When a company is facing insolvency, the directors and officers of the company have a heightened duty of care to the company and its stakeholders. This is because, when a company is insolvent or in the “zone of insolvency,” the interests of the company’s shareholders and creditors may be in conflict.
In this article, we will explore the fiduciary duties owed by directors and officers in the zone of insolvency under Delaware (where over half of all U.S. publicly traded companies are incorporated due to their corporate law statutes) and Minnesota law. It is worth noting that “zone of insolvency” has not been properly defined, but is commonly referred to as the fair value of assets being less than the liabilities of the company or when the company is unable to pay its debts as they become due.
Delaware’s Laws on Corporate Fiduciary Duties
Under Delaware law, directors and officers of a corporation owe fiduciary duties of care and loyalty to the corporation and its shareholders. The duty of care requires directors and officers to act with the care of an ordinarily prudent person in a like position under similar circumstances. This duty of loyalty requires directors and officers to act in the best interests of the corporation and its shareholders, and to avoid conflicts of interest. When a corporation is in the zone of insolvency, the fiduciary duties owed by directors and officers are heightened to include the interests of creditors as well, and may even result in owing those duties to the creditors over the shareholders.
In the case of the North American Catholic Educational Programming Foundation, Inc. v. Gheewalla, the Delaware Supreme Court held that when a corporation is insolvent or in the zone of insolvency, the fiduciary duties of directors and officers shift from the shareholders to the corporation itself and its creditors. In other words, the directors and officers owe a duty to preserve the remaining value of the corporation for the benefit of its creditors, as well as its shareholders. While the creditors take the place of shareholders as residual beneficiaries of any increases in value, the directors of a corporation do not owe any additional duties beyond the contractual terms of their arrangement. So, the directors’ duties essentially remain the same, but the duty is to the corporation as an enterprise instead of strictly to the shareholders.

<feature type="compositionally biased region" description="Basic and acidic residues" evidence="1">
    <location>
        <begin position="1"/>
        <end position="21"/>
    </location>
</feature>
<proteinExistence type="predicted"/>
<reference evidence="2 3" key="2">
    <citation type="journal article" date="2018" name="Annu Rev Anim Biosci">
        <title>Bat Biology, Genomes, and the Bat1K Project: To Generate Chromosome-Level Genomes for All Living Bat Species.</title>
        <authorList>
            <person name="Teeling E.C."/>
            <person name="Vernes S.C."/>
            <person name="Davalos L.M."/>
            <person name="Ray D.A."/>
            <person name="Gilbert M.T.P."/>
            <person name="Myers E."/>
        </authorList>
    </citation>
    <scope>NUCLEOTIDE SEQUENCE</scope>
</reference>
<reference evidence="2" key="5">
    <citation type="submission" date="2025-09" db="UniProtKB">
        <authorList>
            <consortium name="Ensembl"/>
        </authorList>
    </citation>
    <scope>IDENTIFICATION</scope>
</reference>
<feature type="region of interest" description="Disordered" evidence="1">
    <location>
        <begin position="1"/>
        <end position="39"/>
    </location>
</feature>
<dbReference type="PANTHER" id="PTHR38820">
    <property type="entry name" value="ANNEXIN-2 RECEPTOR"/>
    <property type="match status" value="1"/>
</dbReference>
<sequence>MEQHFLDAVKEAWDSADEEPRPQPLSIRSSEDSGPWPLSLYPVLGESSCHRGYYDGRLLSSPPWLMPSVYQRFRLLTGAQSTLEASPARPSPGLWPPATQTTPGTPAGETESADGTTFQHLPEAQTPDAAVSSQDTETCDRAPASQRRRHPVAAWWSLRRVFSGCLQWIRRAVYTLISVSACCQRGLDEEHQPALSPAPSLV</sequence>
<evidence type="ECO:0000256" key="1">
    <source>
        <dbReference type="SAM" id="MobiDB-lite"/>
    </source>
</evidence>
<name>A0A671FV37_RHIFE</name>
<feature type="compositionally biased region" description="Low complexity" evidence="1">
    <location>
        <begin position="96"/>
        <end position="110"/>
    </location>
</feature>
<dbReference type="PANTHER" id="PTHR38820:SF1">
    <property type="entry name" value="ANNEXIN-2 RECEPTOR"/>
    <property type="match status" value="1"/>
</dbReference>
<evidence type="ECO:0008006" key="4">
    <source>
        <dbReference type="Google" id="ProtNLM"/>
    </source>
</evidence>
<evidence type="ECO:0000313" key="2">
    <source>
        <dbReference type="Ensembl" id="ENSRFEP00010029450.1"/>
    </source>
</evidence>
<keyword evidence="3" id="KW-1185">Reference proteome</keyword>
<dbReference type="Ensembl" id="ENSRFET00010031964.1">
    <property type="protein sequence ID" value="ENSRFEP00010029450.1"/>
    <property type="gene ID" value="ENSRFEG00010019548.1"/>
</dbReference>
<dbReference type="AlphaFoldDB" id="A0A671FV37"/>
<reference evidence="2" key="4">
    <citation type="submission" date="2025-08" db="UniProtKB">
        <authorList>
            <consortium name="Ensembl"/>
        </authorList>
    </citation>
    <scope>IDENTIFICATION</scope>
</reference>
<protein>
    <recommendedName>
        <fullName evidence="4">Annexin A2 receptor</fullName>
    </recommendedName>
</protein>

Minnesota’s Laws on Corporate Fiduciary Duties
In Minnesota, the fiduciary duties of directors and officers are similar to those in Delaware. Minnesota Statute 302A.251 provides that directors and officers owe fiduciary duties of care and loyalty to the corporation and its shareholders. Similar to Delaware, the MN Statute provides that “a director may, in considering the best interests of the corporation, consider the interests of creditors.”
Similarly to the Delaware case above, in the case of Security Asset Capital Corp., the Bankruptcy Court in Minnesota held that when a corporation is insolvent or in the zone of insolvency, the fiduciary duties of directors and officers shift from the shareholders to the corporation itself and its creditors. The court noted that “when corporations are in the “zone of insolvency,” or actually insolvent, creditors become recognized beneficiaries of the performance of fiduciary duties by directors and officers to their corporations. That is because insolvency expands the risk of corporate loss beyond shareholders to corporate creditors.” Therefore, directors and officers must consider the interests of creditors when making decisions that could impact the corporation’s solvency.
Fiduciary Duties Owed to Shareholders vs. Creditors
In the zone of insolvency, the fiduciary duties owed by directors and officers may conflict with the interests of shareholders. Directors and officers must balance their duty to preserve the remaining value of the corporation for the benefit of its creditors, while also taking into account the interests of shareholders. However, in the event of a conflict between shareholder and creditor interests following insolvency, the interests of shareholders become subordinated to the interests of creditors. This can be a difficult task, especially when the corporation is facing financial distress. It also becomes difficult when directors are themselves shareholders and now owe duties to parties other than themselves.
Contact Legal and Financial Advisors for Assistance
To navigate this difficult situation, directors and officers should consider seeking legal and financial advice. These advisors can help calculate and manage the uncertainties as to how insolvency will be determined and which standards the directors of an insolvent corporation will be held. Generally speaking, corporate directors and officers should review the financial position of the company before taking any adverse actions in regards to shareholders or creditors and should avoid impairing company assets that would otherwise be available to creditors without proper vetting of the action. Additionally, directors and officers should be transparent with shareholders and other stakeholders about the financial situation of the corporation. This can help to avoid claims of breach of fiduciary duty or other legal actions.
If your company is facing insolvency and you’re looking for an attorney to help you navigate the complex situations ahead, contact Avisen Legal today. Our team of partner-level business lawyers and advisors will help you take the correct course of action for your financial and operational circumstances.